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Valens – 364-378 AD

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364-378 AD

Emperor in the East

Flavius Valens was the younger brother of Valentinian I, born in 328 AD at Cibalae in Pannomia. Following the death of Emperor Jovian, Valentinian I was proclaimed Emperor, and in return, he raised his brother Valens to the rank of co-emperor. Valens thus became Emperor of the Eastern provinces.

For much of his 14-year reign, Valens spent his time defending the Eastern Empire against the Persians and on the Danube against the Goths. Finally, Attila the Hun made his appearance. In 376 AD, Attilia swept across much of the northern regions of the empire. Even the Goths applied to Valens for relief by allowing them to cross the Danube and settle peacefully within Roman territory. Valens, deciding that the Goths might provide at least a buffer against the Huns, agreed to the petition, and the Goths began a mass migration. However, once settled within Roman territory, the Goths were persecuted and badly treated by the local Roman inhabitants. This harsh treatment could no longer be endured, and the Goths rebelled. Valens was forced to march against them with disastrous consequences.

Valens met his death on August 9th, 378 AD, in one of the greatest military catastrophes ever suffered by the Roman Legions – the Battle of Aadrianopolis. In this fateful battle to the death with the Goths, the legions of Rome were totally annihilated. The devastation and carnage was so vast that the body of the Emperor Valens was never recovered. This battle was one of the worst defeats ever suffered by Rome. Before, No one had ever destroyed the mighty legions of the Roman army while under the command of an Emperor himself. 
The body of Valens was never found.

Monetary System

Valens 1.5 Siliqua Head Left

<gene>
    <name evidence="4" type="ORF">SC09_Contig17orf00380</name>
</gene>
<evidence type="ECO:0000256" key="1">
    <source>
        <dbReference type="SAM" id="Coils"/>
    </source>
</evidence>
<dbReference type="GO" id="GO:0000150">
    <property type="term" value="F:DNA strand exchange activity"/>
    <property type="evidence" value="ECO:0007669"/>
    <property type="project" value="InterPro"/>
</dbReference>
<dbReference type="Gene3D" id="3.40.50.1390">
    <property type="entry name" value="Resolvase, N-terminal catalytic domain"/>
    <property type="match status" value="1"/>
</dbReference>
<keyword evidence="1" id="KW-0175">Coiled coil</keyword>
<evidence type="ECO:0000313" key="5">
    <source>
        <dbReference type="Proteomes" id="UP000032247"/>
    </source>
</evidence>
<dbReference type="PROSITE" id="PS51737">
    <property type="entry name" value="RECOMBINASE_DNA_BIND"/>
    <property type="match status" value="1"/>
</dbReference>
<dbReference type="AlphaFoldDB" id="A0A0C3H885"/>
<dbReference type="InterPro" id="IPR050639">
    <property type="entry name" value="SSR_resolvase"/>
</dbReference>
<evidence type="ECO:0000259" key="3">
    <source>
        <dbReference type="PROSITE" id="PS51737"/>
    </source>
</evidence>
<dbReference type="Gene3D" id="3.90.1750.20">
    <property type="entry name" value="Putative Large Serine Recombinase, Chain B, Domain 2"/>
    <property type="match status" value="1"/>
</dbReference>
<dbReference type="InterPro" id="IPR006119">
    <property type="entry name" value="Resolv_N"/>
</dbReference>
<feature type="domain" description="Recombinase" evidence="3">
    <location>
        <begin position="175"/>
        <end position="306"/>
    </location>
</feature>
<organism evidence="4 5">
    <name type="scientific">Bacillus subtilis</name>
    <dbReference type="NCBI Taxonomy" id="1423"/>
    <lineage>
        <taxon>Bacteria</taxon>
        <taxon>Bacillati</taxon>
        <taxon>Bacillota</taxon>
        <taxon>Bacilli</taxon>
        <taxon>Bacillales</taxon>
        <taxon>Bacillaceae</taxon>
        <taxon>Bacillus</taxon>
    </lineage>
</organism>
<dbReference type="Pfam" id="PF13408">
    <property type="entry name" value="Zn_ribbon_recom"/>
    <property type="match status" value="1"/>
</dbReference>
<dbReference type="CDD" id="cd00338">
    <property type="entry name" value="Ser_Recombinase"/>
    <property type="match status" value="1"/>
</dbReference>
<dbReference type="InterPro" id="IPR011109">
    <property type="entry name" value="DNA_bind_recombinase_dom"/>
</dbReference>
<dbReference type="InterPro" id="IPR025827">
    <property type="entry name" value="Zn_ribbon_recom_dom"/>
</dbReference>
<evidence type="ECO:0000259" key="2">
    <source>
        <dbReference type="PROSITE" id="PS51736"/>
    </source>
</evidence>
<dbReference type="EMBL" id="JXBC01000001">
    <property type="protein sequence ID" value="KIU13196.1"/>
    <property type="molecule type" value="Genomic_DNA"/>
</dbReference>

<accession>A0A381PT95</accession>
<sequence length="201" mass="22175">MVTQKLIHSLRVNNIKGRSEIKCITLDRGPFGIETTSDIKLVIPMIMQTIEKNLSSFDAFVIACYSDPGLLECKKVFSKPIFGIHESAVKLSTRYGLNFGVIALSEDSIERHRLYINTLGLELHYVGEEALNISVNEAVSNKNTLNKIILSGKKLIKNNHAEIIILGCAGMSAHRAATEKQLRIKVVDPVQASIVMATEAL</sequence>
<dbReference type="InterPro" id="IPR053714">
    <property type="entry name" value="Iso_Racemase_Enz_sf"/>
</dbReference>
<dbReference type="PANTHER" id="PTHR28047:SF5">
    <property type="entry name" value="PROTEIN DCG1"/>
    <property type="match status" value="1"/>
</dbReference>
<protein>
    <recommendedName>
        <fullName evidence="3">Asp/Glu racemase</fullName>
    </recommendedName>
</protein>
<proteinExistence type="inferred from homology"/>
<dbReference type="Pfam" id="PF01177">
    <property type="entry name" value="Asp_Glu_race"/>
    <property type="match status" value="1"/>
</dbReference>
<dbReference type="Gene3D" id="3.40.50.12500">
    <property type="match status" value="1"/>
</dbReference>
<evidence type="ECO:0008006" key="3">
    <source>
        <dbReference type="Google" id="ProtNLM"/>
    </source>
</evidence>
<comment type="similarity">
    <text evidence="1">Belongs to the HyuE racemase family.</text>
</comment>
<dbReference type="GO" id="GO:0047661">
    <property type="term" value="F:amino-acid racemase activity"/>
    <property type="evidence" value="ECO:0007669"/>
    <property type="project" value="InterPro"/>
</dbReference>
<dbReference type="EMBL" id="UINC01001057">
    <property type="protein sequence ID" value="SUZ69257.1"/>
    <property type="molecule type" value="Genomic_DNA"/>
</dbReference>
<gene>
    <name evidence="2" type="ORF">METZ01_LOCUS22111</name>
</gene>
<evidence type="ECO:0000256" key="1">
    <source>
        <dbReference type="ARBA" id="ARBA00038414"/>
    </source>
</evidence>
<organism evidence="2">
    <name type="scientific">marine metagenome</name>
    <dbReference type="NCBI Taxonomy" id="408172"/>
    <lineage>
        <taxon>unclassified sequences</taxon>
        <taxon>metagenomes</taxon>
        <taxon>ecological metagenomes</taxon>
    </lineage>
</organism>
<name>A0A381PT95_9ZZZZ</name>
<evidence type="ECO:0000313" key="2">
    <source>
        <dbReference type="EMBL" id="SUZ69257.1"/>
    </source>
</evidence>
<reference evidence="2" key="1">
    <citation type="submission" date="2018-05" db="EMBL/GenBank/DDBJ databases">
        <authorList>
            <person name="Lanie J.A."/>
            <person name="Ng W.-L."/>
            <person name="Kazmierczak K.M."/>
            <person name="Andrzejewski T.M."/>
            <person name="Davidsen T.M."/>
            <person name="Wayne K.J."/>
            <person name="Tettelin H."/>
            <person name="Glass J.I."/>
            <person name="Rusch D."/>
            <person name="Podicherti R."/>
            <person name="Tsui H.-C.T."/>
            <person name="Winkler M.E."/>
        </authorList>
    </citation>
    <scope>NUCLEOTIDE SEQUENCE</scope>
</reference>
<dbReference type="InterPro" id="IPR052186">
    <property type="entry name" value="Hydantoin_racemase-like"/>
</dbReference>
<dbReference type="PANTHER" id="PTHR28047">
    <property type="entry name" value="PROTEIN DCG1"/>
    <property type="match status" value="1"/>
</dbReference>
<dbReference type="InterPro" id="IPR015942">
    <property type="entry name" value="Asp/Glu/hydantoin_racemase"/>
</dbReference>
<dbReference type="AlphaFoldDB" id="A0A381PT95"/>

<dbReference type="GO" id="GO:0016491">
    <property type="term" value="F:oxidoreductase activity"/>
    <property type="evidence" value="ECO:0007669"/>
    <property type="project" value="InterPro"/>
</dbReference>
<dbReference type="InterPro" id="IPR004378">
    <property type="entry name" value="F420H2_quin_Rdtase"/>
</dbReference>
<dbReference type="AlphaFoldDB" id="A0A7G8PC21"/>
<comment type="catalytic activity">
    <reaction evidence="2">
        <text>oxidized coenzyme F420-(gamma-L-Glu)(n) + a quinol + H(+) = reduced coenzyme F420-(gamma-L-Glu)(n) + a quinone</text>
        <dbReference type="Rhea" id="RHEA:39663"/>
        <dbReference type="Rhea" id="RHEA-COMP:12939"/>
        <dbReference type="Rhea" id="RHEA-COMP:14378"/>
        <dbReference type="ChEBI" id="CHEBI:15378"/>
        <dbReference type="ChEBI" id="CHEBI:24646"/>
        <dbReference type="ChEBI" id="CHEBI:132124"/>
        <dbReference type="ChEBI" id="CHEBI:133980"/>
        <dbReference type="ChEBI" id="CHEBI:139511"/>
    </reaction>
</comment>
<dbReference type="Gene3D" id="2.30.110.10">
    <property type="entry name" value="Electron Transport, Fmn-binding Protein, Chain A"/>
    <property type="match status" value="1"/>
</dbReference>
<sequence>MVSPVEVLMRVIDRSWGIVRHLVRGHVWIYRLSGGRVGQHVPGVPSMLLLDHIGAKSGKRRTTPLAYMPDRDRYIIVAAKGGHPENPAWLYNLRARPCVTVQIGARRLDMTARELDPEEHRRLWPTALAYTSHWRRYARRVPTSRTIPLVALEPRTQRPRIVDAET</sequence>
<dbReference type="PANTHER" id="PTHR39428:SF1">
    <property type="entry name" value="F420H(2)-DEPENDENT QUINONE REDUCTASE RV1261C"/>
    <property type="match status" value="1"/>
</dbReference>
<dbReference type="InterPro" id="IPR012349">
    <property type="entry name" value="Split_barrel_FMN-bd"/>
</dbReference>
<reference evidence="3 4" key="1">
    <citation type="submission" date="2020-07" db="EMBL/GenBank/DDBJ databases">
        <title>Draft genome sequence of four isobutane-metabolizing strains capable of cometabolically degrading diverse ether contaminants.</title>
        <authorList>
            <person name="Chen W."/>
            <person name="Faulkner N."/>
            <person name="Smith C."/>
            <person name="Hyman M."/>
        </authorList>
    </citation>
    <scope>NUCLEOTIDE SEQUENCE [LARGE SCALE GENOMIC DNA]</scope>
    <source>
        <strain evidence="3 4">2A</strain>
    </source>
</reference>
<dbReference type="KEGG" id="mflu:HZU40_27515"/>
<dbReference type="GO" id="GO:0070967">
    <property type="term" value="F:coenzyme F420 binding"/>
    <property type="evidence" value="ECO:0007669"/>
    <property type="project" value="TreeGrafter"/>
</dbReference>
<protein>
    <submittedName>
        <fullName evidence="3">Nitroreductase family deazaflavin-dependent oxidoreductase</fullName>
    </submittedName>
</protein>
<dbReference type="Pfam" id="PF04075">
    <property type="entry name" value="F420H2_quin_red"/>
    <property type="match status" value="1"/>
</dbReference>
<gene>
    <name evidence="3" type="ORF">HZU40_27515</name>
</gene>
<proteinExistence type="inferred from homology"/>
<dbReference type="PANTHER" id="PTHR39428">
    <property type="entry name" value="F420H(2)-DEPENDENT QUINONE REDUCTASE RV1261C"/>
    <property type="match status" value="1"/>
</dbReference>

Mints:Alexandria, Antioch, Arelate, Aquileia, Constantinople, Cyzicus, Heraclea, London, Lugdunum, Nicomedia, Rome, Siscia, Sirmium, Thessalonica

Obverse Legends:



Valens AD 364 378 Denominations Solidus Semissis 1.5 Scripulum Miliarense siliqua AE1 folles ae3 numis

 AU 2 Solidi (Peal diadem hd rt)
AU Solidus
AU Solidus (Hd left mantle, hand raised holding globe)
AU Semissis
AU 1.5 Scripulum
AR Heavy Miliarense (5.4 grams)
AR Miliarense (4.5 grams)
AR 1.5 Silver Siliqua
AR Silver Siliqua
AR REDUCED Silver Siliqua (Post-Reform)
Ӕ 1 Restored Folles 28mm
Ӕ 2
Ӕ3 (Small bust right)
Ӕ3 (Large bust right)

NOTE: Many silver issues of Valens were struck in the West, suggesting that there was a significant increase in production of silver after Valentinian’s death in 375 AD.

Although the silver siliqua had been reduced from about three grams to two circa 355 AD, the emperor Valens issued a somewhat heavier coin from Constantinople in the years 364-367 AD, to stand in inconvenient relationship with the mass of the silver coinage in circulation. (It must have been very confusing to the people of the times, as the coin is only slightly larger in appearance than a regular reduced siliqua). For want of a better term, modern scholars apply the name argenteus to this heavier siliqua.


Valens AR Siliqua Genuine Gothic Imitation

Monetary History of the World
© Martin A. Armstrong